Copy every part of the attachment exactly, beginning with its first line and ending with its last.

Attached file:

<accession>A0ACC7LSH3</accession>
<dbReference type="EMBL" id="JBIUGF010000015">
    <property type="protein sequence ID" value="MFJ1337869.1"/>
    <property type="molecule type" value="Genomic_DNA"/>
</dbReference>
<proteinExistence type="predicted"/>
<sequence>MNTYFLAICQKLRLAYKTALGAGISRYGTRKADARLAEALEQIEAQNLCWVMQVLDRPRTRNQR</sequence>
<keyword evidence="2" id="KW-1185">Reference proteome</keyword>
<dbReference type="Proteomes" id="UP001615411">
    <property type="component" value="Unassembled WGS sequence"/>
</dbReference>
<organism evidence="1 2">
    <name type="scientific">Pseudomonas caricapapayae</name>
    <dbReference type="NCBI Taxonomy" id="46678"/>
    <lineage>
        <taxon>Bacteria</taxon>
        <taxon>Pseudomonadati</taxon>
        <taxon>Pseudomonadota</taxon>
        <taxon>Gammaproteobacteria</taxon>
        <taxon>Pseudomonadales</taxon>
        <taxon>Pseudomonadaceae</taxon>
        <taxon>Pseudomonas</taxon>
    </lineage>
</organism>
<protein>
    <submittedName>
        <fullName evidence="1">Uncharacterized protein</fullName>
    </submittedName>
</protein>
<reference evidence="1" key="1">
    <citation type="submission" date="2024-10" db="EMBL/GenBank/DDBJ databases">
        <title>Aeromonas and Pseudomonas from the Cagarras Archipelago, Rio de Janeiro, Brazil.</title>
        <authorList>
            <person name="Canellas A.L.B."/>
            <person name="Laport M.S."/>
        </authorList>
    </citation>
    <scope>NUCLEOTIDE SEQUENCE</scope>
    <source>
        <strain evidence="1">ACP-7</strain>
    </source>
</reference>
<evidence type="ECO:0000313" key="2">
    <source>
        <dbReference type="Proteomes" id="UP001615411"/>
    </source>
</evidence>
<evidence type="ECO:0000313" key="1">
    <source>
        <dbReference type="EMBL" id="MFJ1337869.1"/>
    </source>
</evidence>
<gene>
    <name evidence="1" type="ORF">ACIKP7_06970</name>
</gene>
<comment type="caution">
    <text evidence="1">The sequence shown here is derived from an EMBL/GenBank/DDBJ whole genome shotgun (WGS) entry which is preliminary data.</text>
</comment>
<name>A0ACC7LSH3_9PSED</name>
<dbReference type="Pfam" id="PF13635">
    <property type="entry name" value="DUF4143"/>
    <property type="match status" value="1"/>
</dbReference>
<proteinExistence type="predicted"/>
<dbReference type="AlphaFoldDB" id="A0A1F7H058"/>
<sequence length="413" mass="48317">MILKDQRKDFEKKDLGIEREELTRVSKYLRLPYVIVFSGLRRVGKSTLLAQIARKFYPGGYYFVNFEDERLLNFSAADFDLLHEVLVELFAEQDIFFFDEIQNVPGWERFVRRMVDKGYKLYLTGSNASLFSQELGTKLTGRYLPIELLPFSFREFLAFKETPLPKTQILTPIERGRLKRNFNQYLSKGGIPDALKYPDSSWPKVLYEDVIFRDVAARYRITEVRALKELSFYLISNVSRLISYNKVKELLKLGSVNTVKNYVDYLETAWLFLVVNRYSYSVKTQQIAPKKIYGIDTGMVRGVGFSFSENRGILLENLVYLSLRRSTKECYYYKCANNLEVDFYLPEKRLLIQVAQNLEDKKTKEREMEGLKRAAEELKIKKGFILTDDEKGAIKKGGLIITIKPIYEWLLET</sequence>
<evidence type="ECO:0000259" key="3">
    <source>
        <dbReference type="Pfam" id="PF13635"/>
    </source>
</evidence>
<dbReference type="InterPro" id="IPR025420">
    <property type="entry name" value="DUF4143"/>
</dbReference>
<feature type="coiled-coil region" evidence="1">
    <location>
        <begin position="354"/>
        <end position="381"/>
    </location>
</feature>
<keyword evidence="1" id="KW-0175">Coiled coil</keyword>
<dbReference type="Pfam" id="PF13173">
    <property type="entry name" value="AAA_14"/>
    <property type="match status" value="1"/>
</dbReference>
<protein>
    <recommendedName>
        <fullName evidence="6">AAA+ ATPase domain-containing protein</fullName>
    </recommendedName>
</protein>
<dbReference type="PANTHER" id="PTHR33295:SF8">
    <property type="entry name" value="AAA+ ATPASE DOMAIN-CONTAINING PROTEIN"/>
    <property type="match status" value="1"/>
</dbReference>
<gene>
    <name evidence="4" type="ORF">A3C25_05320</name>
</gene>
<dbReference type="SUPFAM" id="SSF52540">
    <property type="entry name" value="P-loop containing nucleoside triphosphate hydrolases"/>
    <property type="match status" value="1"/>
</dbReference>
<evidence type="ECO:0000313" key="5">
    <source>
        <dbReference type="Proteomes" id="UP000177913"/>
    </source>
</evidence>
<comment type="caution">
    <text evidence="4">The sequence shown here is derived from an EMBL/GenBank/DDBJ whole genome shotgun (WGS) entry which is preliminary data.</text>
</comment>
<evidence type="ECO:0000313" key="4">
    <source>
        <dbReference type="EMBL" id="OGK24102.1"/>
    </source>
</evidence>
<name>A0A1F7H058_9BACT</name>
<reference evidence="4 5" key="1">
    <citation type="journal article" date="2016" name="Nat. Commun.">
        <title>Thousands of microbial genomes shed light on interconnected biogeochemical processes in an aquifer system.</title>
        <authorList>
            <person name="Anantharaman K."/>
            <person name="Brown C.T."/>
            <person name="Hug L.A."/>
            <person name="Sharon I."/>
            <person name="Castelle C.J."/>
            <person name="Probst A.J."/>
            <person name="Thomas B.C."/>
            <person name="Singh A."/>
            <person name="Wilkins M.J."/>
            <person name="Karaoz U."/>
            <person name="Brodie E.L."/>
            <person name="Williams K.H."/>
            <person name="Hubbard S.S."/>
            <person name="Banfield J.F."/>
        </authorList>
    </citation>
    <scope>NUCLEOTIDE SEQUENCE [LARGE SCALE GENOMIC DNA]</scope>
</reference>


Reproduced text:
<accession>A0ACC7LSH3</accession>
<dbReference type="EMBL" id="JBIUGF010000015">
    <property type="protein sequence ID" value="MFJ1337869.1"/>
    <property type="molecule type" value="Genomic_DNA"/>
</dbReference>
<proteinExistence type="predicted"/>
<sequence>MNTYFLAICQKLRLAYKTALGAGISRYGTRKADARLAEALEQIEAQNLCWVMQVLDRPRTRNQR</sequence>
<keyword evidence="2" id="KW-1185">Reference proteome</keyword>
<dbReference type="Proteomes" id="UP001615411">
    <property type="component" value="Unassembled WGS sequence"/>
</dbReference>
<organism evidence="1 2">
    <name type="scientific">Pseudomonas caricapapayae</name>
    <dbReference type="NCBI Taxonomy" id="46678"/>
    <lineage>
        <taxon>Bacteria</taxon>
        <taxon>Pseudomonadati</taxon>
        <taxon>Pseudomonadota</taxon>
        <taxon>Gammaproteobacteria</taxon>
        <taxon>Pseudomonadales</taxon>
        <taxon>Pseudomonadaceae</taxon>
        <taxon>Pseudomonas</taxon>
    </lineage>
</organism>
<protein>
    <submittedName>
        <fullName evidence="1">Uncharacterized protein</fullName>
    </submittedName>
</protein>
<reference evidence="1" key="1">
    <citation type="submission" date="2024-10" db="EMBL/GenBank/DDBJ databases">
        <title>Aeromonas and Pseudomonas from the Cagarras Archipelago, Rio de Janeiro, Brazil.</title>
        <authorList>
            <person name="Canellas A.L.B."/>
            <person name="Laport M.S."/>
        </authorList>
    </citation>
    <scope>NUCLEOTIDE SEQUENCE</scope>
    <source>
        <strain evidence="1">ACP-7</strain>
    </source>
</reference>
<evidence type="ECO:0000313" key="2">
    <source>
        <dbReference type="Proteomes" id="UP001615411"/>
    </source>
</evidence>
<evidence type="ECO:0000313" key="1">
    <source>
        <dbReference type="EMBL" id="MFJ1337869.1"/>
    </source>
</evidence>
<gene>
    <name evidence="1" type="ORF">ACIKP7_06970</name>
</gene>
<comment type="caution">
    <text evidence="1">The sequence shown here is derived from an EMBL/GenBank/DDBJ whole genome shotgun (WGS) entry which is preliminary data.</text>
</comment>
<name>A0ACC7LSH3_9PSED</name>
<dbReference type="Pfam" id="PF13635">
    <property type="entry name" value="DUF4143"/>
    <property type="match status" value="1"/>
</dbReference>
<proteinExistence type="predicted"/>
<dbReference type="AlphaFoldDB" id="A0A1F7H058"/>
<sequence length="413" mass="48317">MILKDQRKDFEKKDLGIEREELTRVSKYLRLPYVIVFSGLRRVGKSTLLAQIARKFYPGGYYFVNFEDERLLNFSAADFDLLHEVLVELFAEQDIFFFDEIQNVPGWERFVRRMVDKGYKLYLTGSNASLFSQELGTKLTGRYLPIELLPFSFREFLAFKETPLPKTQILTPIERGRLKRNFNQYLSKGGIPDALKYPDSSWPKVLYEDVIFRDVAARYRITEVRALKELSFYLISNVSRLISYNKVKELLKLGSVNTVKNYVDYLETAWLFLVVNRYSYSVKTQQIAPKKIYGIDTGMVRGVGFSFSENRGILLENLVYLSLRRSTKECYYYKCANNLEVDFYLPEKRLLIQVAQNLEDKKTKEREMEGLKRAAEELKIKKGFILTDDEKGAIKKGGLIITIKPIYEWLLET</sequence>
<evidence type="ECO:0000259" key="3">
    <source>
        <dbReference type="Pfam" id="PF13635"/>
    </source>
</evidence>
<dbReference type="InterPro" id="IPR025420">
    <property type="entry name" value="DUF4143"/>
</dbReference>
<feature type="coiled-coil region" evidence="1">
    <location>
        <begin position="354"/>
        <end position="381"/>
    </location>
</feature>
<keyword evidence="1" id="KW-0175">Coiled coil</keyword>
<dbReference type="Pfam" id="PF13173">
    <property type="entry name" value="AAA_14"/>
    <property type="match status" value="1"/>
</dbReference>
<protein>
    <recommendedName>
        <fullName evidence="6">AAA+ ATPase domain-containing protein</fullName>
    </recommendedName>
</protein>
<dbReference type="PANTHER" id="PTHR33295:SF8">
    <property type="entry name" value="AAA+ ATPASE DOMAIN-CONTAINING PROTEIN"/>
    <property type="match status" value="1"/>
</dbReference>
<gene>
    <name evidence="4" type="ORF">A3C25_05320</name>
</gene>
<dbReference type="SUPFAM" id="SSF52540">
    <property type="entry name" value="P-loop containing nucleoside triphosphate hydrolases"/>
    <property type="match status" value="1"/>
</dbReference>
<evidence type="ECO:0000313" key="5">
    <source>
        <dbReference type="Proteomes" id="UP000177913"/>
    </source>
</evidence>
<comment type="caution">
    <text evidence="4">The sequence shown here is derived from an EMBL/GenBank/DDBJ whole genome shotgun (WGS) entry which is preliminary data.</text>
</comment>
<evidence type="ECO:0000313" key="4">
    <source>
        <dbReference type="EMBL" id="OGK24102.1"/>
    </source>
</evidence>
<name>A0A1F7H058_9BACT</name>
<reference evidence="4 5" key="1">
    <citation type="journal article" date="2016" name="Nat. Commun.">
        <title>Thousands of microbial genomes shed light on interconnected biogeochemical processes in an aquifer system.</title>
        <authorList>
            <person name="Anantharaman K."/>
            <person name="Brown C.T."/>
            <person name="Hug L.A."/>
            <person name="Sharon I."/>
            <person name="Castelle C.J."/>
            <person name="Probst A.J."/>
            <person name="Thomas B.C."/>
            <person name="Singh A."/>
            <person name="Wilkins M.J."/>
            <person name="Karaoz U."/>
            <person name="Brodie E.L."/>
            <person name="Williams K.H."/>
            <person name="Hubbard S.S."/>
            <person name="Banfield J.F."/>
        </authorList>
    </citation>
    <scope>NUCLEOTIDE SEQUENCE [LARGE SCALE GENOMIC DNA]</scope>
</reference>